Some bots will not perform any actions directly against honeypot and instead will leverage a compromised SSH deployment itself. This is done with the use of SSH tunnels. SSH tunnels forward network traffic between nodes via an encrypted tunnel. SSH tunnels can add a layer of secrecy when attacking other targets as third parties are unable to see the contents of packets that are forwarded through the tunnel. Forwarding via SSH tunnels also allows an adversary to hide their true public IP in much the same way a VPN would.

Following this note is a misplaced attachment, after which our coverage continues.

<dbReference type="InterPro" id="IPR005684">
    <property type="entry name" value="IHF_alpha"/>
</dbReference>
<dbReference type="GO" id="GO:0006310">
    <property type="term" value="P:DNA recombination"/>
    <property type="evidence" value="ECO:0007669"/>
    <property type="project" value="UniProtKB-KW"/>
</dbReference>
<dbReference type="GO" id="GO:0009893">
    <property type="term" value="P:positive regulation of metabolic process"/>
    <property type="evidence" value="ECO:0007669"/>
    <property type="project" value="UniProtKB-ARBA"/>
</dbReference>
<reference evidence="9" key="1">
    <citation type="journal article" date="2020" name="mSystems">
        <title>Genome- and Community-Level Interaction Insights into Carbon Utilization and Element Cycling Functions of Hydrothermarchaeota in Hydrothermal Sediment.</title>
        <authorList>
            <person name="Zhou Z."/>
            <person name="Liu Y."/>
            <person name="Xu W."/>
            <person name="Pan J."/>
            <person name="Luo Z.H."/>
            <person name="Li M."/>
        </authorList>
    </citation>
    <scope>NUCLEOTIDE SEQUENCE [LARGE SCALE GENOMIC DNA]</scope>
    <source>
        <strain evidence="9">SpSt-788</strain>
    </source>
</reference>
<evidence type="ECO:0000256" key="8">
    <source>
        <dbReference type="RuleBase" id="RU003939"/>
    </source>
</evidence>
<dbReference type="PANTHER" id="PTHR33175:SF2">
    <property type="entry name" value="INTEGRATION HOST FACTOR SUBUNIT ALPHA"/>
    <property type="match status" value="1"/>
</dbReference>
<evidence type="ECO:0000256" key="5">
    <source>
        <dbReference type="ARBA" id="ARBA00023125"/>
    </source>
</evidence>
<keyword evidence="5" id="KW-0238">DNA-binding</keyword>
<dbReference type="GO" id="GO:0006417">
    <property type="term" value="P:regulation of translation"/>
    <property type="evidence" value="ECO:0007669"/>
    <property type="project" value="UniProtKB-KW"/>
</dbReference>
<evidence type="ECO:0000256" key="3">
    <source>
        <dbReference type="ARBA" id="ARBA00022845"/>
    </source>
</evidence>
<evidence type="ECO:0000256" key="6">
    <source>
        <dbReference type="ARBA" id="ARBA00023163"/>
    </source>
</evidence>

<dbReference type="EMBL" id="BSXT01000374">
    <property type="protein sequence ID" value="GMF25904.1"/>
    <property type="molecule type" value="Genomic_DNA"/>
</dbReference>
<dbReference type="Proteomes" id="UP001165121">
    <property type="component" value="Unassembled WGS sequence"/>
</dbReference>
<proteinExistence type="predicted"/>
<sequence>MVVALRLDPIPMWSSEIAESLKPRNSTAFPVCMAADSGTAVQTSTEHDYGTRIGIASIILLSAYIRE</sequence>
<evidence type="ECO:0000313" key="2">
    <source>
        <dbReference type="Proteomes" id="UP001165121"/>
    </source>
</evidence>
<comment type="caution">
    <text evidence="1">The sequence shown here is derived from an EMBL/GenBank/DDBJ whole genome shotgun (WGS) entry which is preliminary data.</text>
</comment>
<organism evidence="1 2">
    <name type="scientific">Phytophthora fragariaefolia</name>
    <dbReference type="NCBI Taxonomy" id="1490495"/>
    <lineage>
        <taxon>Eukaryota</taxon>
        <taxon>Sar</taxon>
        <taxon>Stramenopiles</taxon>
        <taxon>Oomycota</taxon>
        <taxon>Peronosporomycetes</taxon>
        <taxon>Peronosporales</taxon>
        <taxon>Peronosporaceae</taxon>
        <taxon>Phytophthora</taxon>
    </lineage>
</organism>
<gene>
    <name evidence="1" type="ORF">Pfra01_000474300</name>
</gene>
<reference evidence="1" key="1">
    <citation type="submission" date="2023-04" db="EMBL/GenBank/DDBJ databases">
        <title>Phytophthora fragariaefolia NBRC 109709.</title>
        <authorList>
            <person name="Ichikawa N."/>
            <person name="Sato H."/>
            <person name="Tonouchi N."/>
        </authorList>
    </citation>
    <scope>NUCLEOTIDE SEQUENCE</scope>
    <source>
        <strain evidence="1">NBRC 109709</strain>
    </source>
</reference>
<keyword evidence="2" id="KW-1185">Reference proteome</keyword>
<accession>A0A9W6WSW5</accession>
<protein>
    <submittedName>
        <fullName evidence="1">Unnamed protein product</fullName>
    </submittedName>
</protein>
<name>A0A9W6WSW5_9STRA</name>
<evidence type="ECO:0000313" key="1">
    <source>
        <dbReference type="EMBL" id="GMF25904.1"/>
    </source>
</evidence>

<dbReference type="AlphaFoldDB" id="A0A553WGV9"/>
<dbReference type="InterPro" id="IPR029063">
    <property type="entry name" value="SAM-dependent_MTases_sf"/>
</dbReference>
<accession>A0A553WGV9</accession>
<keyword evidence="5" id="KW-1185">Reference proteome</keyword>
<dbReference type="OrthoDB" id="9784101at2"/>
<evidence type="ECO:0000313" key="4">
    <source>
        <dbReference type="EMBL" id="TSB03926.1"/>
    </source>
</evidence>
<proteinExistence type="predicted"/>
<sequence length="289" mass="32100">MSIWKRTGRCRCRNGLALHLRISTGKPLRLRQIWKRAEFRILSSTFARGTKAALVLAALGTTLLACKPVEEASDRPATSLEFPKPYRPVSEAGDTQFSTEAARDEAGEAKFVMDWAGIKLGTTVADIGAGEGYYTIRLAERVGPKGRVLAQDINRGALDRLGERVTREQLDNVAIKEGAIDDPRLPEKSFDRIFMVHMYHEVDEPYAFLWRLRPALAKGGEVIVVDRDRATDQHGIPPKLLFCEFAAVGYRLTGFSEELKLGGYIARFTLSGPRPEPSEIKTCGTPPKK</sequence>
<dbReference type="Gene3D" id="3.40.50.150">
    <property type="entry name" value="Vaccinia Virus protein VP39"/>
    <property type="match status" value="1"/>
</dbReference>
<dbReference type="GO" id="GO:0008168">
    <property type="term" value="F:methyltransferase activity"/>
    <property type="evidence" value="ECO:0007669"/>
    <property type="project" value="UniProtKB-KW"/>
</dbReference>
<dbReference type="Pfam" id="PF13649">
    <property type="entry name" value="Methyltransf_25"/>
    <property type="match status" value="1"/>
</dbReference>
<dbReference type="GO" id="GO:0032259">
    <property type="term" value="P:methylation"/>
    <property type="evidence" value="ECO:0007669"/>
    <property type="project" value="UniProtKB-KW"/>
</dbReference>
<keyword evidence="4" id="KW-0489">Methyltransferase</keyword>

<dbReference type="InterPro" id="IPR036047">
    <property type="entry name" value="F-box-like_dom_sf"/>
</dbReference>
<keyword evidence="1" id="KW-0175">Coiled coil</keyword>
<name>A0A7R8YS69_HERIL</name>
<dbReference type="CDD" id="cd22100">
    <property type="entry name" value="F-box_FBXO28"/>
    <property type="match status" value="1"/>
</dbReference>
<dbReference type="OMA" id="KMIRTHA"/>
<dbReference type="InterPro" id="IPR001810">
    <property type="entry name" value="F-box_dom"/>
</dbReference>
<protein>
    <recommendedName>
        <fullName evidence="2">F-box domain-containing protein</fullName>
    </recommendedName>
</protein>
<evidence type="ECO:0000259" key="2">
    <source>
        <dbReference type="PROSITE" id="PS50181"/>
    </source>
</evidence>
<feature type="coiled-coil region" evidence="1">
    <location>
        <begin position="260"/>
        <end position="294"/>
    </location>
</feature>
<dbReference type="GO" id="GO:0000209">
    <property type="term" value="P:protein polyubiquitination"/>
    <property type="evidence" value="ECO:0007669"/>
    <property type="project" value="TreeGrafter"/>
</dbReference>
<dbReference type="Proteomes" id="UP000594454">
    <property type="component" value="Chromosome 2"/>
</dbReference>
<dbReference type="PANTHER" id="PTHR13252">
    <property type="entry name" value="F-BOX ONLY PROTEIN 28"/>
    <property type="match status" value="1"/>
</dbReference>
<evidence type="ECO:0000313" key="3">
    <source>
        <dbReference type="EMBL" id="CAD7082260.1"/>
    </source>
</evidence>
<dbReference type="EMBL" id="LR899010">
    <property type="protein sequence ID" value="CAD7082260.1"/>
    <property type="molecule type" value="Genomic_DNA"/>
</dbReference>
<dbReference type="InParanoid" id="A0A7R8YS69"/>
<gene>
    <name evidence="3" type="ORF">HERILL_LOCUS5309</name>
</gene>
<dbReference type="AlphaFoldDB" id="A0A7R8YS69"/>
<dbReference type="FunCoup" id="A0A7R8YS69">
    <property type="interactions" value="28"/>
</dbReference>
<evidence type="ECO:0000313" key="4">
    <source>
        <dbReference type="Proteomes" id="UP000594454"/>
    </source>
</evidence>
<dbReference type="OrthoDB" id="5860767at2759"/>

The IP obfuscation can then be used to facilitate schemes that require the use of multiple different public IP addresses like SEO boosting and spamming. SSH tunnelling may also be used to by-parse IP-based rate limiting tools like Fail2Ban as an adversary is able to transfer to a different IP once they have been blocked.
SSH tunnelling data in Cowrie
By default, Cowrie will record all SSH tunnelling requests received by the honeypot, but will not forward them on to their destination. This data is of particular importance as it allows for the monitoring and discovery of web attacks that may not have been found by another honeypot.